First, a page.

One of the major discomforts I feel in speaking and writing in English is the dehumanizing way in which both spirits and nature are typically referred to.  In fact, at present, it is one of the larger issues I face–I’ve been working hard on deepening my practices, but in order to do that, I have to also deepen my language use surrounding those practices. Here are some primary concerns:

  • The term “inanimate object” is hardly true, as the so-called inanimate object still has a spirit so it is very much animate
  • The issue of how to refer to individuals and beings (without calling them objects, other-than-human).  This is especially true because many of the terms used are purposefully denigrating or dismissive in English
  • Pronoun use: most living beings in the world who are not human are referred to as “it” which makes them less than humans (e.g. mushrooms, trees, rivers, mountains)
  • Capitalization use: while my name as a human would be capitalized as a proper noun (“Dana”), but the name of a tree, Sugar Maple, would not be. I have a problem with this, as these are proper beings.
  • What to call all other beings in the world? This is tricky.  Some animists use “non-human persons” and I’ve used it on occasion too, for clarity. But,  I don’t like this term because it puts humans in comparison to other beings.  It is anthropomorphic, privileging humans.  It has the same problems that saying something like “woman doctor” does (assuming the doctor to be a man, so you have to specify that the doctor is a woman in the phrase, thereby marking her as different and less than).
  • Autocorrect and grammar programs reinforce this heavily and really terrorize people who are trying to do something different (and some of us, like me with dyslexia, have to depend on them).

So why does this all matter? It matters because language shapes reality.  As recently evident with a range of human movements where people reclaim parts of English for themselves, reclaiming language is a powerful physical but also magical act. It matters because language helps shape our perception of reality in very subtle yet powerful ways. The theory of Linguistic Relativity describes how the language we speak (the vocabulary, morphology, syntax, phonology, and so on) can directly shape the reality we perceive.  Of course, people who study and practice magic already know this to be true. But if  we can reshape language that forces the divide between humans and all living beings, then perhaps we can eliminate that and help bring in a new perception and new reality.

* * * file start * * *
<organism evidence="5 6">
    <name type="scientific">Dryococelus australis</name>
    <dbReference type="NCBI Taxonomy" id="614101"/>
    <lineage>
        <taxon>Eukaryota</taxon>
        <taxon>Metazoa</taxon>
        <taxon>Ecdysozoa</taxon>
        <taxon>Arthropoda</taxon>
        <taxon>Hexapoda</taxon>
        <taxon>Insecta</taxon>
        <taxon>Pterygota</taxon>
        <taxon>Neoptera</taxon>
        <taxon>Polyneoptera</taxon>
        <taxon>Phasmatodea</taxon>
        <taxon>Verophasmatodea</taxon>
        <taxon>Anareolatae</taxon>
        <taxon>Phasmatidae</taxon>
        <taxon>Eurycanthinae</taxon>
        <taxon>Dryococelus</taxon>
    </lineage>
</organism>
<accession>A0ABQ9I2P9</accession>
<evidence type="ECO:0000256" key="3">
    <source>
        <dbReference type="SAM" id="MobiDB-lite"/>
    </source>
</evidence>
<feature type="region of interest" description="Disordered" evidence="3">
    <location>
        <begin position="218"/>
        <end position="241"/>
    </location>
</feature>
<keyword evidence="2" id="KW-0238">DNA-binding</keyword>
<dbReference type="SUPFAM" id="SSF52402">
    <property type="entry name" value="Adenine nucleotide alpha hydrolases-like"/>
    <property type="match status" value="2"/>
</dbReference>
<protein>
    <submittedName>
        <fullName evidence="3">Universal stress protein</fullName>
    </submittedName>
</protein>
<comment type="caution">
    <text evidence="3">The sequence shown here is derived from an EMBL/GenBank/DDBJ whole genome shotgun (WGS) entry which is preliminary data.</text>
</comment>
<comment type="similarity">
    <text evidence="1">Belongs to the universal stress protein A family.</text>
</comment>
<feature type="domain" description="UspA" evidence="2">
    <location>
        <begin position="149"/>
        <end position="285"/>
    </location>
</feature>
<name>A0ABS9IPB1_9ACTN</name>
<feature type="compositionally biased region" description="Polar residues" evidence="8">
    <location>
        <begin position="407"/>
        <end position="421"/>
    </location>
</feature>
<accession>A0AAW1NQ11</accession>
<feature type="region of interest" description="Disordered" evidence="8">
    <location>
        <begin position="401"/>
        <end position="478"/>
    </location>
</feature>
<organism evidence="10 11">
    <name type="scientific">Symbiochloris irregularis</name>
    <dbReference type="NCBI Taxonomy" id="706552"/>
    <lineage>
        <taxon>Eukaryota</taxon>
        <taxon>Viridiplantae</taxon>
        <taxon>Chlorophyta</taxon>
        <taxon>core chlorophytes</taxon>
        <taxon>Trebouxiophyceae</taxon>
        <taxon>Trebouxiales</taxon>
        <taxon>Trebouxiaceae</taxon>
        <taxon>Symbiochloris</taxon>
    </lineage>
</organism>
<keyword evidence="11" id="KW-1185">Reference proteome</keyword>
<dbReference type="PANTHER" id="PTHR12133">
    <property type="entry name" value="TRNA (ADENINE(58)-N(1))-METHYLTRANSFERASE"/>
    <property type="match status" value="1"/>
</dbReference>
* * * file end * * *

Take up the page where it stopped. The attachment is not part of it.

So, let’s do something about it!  From this list, I am left with a few basic questions.  How do we:

  • Refer to beings other-than-human in a way that doesn’t compare humans and non-humans? (see the problematic terms in this question)
  • Refer to beings who are stationary as something other than “intimate” or “object”?
  • Modify or extend pronoun use to give all beings the same respect as humans?
  • Modify capitalization rules to give all beings the same respect as humans?
  • Address other problematic areas?

An Animist English Primer

Time to talk to some stones
Time to talk to some stones

Before I get into this list, I will start by sharing that changing your daily language use is really, really difficult both externally and internally. First, there are going to be times that you get it wrong and even when you intend on being more animistic in your English, you may slip into old patterns that are literally hardwired into your brain.  It’s okay, the spirits understand that this is a journey (SO much of animist practice can boil down to this–you are re-learning how to interact on a basic level with the world and re-orienting after a lifetime of other practices.  Spirits understand this, and they respect your effort even if you aren’t perfect).  But also, there’s bound to be confusion with other humans when you use these terms differently.  I’ve had some really interesting experiences and conversations when I refer to trees as people, and it can end up being weird, problematic, or interesting, depending on the person.

Here’s an example without modifications:

I see a group of stones that seem to be calling out to me from a stream while I’m on my hike with my friend.”  I say to my friend, “I’m going to go over there and sit with those stones for while”.  Later, I come back from visiting with the stones.  “The stone told me that it’s happy that we are here.”

So you can see in this first example, the use of “it” is really jarring here.  Let’s try for a revision:

I see a group of Stones that seems to be calling out to me on my hike with my friend.”  I say to my friend, “I’m going to go talk to that group of Stones over there, as they seem to be calling to me.” Later, I come back visiting with the Stones. “The Stones wanted to talk, and they tell me that everyone is happy we are here.”